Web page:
Fuqua next argues that the trial court erroneously excluded Fuqua's exhibits 30 and 31. These exhibits were letters written in 1975 by Clifford Boylston, an employee of Fuqua's, to John Sevart, an expert witness for Stull who was a professor of engineering at the time the letters were written. Exhibit 30 discussed a Snapper mower that Sevart had received from Fuqua for testing. Exhibit 31, written about five months after the other letter, stated that "[d]uring our last phone conversation, you mentioned that one of your associates might be interested in purchasing the [mower] which we had sent you for testing. Based on your advice that the mower has survived your testing in a safe operational condition, we are willing to sell it for $411.00." Fuqua argues that the letters served to impeach Sevart's contrary opinion that the Snapper Comet model 3081 mower was defective and that he would not recommend it to his family or business associates.
We perceive no error in excluding exhibits 30 and 31. First, the letters were written not by Sevart, but by Boylston, and thus constituted self-serving hearsay. Moreover, assuming that Sevart actually made a statement in 1975 about the mower passing safety tests, the statement did not relate to the mower's safety with respect to foot entrapment. In 1975, Sevart conducted tests only with respect to the mower's propensity to propel and throw objects following blade contact. Transcript at 444. Thus, the letters possessed little or no value for impeaching Sevart's trial testimony that he considered the Snapper Comet model 3081 unsafe because of the danger of foot entrapment. Furthermore, the sale of the mower to Sevart's colleague occurred thirteen years prior to the trial in this action, long before Sevart formed an opinion about foot entrapment. Transcript at 442-43. Accordingly, we reject Fuqua's contention that the district court erred in excluding these letters.5
Fuqua next contends that the district court erroneously prevented expert witness Clifford Boylston from testifying to his opinion that Stull's leg would have broken if his foot had been trapped between the foot guard and the blade housing, as contended by plaintiffs. Boylston is executive vice-president of Fuqua's Snapper Division and an expert in mechanical engineering. The trial court sustained Stull's objection to Boylston's opinion on the grounds that the question about human anatomy fell outside the expertise of the witness.
"A witness may testify as an expert 'if his knowledge of the subject matter qualifies him to offer an opinion that will most likely assist the trier of fact in arriving at the truth.' " Federal Crop Ins. Corp. v. Hester, 765 F.2d 723, 728 (8th Cir.1985) (quoting Sweet v. United States, 687 F.2d 246, 249 (8th Cir.1982)); Fed.R.Evid. 702. Boylston's expertise in mechanical engineering qualified him to testify about the workings of the lawn mower and to some degree about the interaction between the human body and the mower. But Boylston possesses no demonstrated expertise in human anatomy and the ruling sustaining the objection fell well within the trial judge's discretion.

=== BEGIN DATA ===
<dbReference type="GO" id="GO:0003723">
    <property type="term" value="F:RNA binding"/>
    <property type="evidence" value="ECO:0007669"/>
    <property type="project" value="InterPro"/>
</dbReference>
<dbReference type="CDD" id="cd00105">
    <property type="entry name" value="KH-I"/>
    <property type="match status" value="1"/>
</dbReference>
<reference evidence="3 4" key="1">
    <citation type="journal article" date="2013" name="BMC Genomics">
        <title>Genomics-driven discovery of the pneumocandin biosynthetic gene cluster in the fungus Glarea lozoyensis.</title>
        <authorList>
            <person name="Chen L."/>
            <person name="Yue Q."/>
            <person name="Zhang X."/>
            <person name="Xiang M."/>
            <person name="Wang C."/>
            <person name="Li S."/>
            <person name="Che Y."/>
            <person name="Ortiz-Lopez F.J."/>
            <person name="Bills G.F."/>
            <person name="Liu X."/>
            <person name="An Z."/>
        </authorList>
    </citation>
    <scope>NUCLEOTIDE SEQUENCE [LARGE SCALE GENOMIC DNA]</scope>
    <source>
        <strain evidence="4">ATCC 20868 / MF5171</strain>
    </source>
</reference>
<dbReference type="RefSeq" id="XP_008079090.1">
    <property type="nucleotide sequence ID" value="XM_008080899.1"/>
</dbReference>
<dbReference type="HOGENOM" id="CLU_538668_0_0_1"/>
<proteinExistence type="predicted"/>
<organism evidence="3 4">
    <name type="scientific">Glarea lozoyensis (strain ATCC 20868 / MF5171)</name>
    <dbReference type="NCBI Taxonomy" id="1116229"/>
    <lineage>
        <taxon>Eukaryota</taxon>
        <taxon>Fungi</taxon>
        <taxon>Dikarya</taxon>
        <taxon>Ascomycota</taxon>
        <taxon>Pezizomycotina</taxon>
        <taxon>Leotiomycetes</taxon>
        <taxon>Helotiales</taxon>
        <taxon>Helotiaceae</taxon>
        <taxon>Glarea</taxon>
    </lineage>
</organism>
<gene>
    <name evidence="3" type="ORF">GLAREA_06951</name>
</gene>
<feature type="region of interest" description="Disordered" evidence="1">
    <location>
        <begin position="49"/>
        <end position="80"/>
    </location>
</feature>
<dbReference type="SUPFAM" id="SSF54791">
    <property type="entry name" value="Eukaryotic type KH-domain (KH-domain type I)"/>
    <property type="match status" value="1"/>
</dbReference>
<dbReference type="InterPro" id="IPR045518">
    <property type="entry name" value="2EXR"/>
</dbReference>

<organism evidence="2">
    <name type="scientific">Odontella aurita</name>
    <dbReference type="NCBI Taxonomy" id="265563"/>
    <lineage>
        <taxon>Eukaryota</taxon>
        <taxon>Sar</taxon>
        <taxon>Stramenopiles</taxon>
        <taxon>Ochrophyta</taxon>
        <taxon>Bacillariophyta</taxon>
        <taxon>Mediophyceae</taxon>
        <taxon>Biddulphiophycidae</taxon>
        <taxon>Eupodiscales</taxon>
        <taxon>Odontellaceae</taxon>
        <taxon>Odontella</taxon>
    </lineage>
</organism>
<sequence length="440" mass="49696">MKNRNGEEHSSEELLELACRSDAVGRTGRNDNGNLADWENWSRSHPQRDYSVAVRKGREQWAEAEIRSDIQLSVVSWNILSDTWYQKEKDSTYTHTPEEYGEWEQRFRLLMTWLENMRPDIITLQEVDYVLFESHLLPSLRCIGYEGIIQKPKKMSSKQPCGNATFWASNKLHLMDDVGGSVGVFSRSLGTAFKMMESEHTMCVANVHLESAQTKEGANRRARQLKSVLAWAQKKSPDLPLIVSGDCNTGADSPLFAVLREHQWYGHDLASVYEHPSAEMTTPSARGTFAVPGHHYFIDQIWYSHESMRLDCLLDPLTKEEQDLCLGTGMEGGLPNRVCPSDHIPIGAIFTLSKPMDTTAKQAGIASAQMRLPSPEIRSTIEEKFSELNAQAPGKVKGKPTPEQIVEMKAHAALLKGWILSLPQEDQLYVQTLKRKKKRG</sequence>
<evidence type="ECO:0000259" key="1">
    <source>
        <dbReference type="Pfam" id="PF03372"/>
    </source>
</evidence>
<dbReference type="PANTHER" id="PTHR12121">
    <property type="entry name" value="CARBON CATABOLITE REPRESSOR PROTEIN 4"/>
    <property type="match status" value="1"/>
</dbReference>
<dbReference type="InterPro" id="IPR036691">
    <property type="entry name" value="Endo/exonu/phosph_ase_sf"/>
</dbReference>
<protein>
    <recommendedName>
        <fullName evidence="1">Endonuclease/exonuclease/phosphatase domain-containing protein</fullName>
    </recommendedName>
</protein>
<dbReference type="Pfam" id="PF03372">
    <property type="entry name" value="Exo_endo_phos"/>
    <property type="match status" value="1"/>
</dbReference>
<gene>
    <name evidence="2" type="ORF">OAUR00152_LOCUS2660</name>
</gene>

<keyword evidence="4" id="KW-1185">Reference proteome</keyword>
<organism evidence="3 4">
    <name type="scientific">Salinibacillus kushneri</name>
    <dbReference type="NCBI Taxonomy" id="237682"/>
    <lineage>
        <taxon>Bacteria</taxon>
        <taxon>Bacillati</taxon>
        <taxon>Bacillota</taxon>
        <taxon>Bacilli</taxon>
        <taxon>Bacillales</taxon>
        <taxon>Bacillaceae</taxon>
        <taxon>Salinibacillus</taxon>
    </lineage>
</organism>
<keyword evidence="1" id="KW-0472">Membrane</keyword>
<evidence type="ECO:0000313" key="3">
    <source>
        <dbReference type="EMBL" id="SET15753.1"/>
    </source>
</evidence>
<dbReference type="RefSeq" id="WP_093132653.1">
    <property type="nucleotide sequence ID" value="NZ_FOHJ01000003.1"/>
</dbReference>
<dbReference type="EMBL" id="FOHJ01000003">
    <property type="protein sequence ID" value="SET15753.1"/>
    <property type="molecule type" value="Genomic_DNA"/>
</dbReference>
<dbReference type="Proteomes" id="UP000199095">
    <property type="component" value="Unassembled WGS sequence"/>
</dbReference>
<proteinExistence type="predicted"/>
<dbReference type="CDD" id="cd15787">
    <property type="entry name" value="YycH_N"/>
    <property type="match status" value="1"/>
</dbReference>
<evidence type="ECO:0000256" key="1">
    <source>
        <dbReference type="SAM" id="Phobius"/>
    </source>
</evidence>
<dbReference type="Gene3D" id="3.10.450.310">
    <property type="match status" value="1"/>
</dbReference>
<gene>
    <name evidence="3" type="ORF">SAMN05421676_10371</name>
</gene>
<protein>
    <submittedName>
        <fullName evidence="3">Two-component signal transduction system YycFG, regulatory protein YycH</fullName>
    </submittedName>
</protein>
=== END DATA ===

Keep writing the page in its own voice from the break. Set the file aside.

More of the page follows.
Fuqua argues next that the trial judge erred in permitting the introduction of testimony indicating that Fuqua possessed some knowledge of the danger of foot entrapment. Specifically, Fuqua contends that Stull should not have been permitted to introduce the testimony of expert witness John Sevart that he attended several CPSC meetings where Fuqua representatives, including Clifford Boylston, were present and the possibility of foot entrapment in a mower like the Snapper Comet model 3081 came under discussion. Fuqua also contends that the district court improperly permitted Stull to introduce the testimony of Elmer Theilen to the effect that he had once sustained injuries when his foot became trapped between the foot guard and the blade housing of a Snapper mower.
The district court admitted the Sevart and Theilen testimony for the purpose of impeaching the credibility and rebutting the testimony of Fuqua's expert witness Boylston. Boylston had testified that it was extremely unlikely that a foot would get trapped between the foot guard and the blade housing of a Snapper lawn mower and that he had never seen an injury that had occurred in that area. Transcript at 533-34. Boylston also testified on cross examination that he had never heard of Elmer Theilen but that "if there was anything going on in that case that would support the fact that he was actually injured by having his foot inside the foot guard I would know it." Transcript at 569.
Rebuttal testimony may be used "to explain, repel, counteract or disprove the evidence of the adverse party." United States v. Finis P. Ernest, Inc., 509 F.2d 1256, 1263 (7th Cir.), cert. denied, 423 U.S. 893, 96 S.Ct. 191, 46 L.Ed.2d 124 (1975). The Theilen and Sevart testimony indicated to some degree the likelihood of a foot entrapment accident. The testimony therefore served to rebut Boylston's expert testimony expressing a contradictory opinion. Hence, the trial court did not abuse its discretion in admitting the testimony.6
Fuqua's final evidentiary contention challenges the district court's ruling permitting Dr. Wolf, Stull's expert witness, to testify that future surgery on Stull's heel would be necessary. Fuqua maintains that at his deposition Dr. Wolf did not state that Stull would need future surgery and that Dr. Wolf formulated an opinion about the need for future surgery only after Fuqua moved to exclude any testimony about this subject. Fuqua contends that it received the report of a physical examination conducted by Dr. Wolf stating that Stull would need future surgery only four days before the trial and well after the discovery cutoff date. The trial court thereafter overruled Fuqua objections and permitted Dr. Wolf to testify about the need for future surgery on Stull's foot.
Fuqua now argues that plaintiffs abused the discovery process and that the admission of Dr. Wolf's opinion about the need for future surgery constitutes reversible error because Fuqua had no opportunity to redepose Dr. Wolf or to retain its own expert to rebut Dr. Wolf's opinion. Fuqua's contention raises no issue requiring reversal. The trial court's rulings relating to discovery will be upheld "unless, in the totality of the circumstances, its rulings are seen to be a gross abuse of discretion resulting in fundamental unfairness in the trial of the case." O'Neal v. Riceland Foods, 684 F.2d 577, 581 (8th Cir.1982) (quoting Voegeli v. Lewis, 568 F.2d 89, 96 (8th Cir.1977)).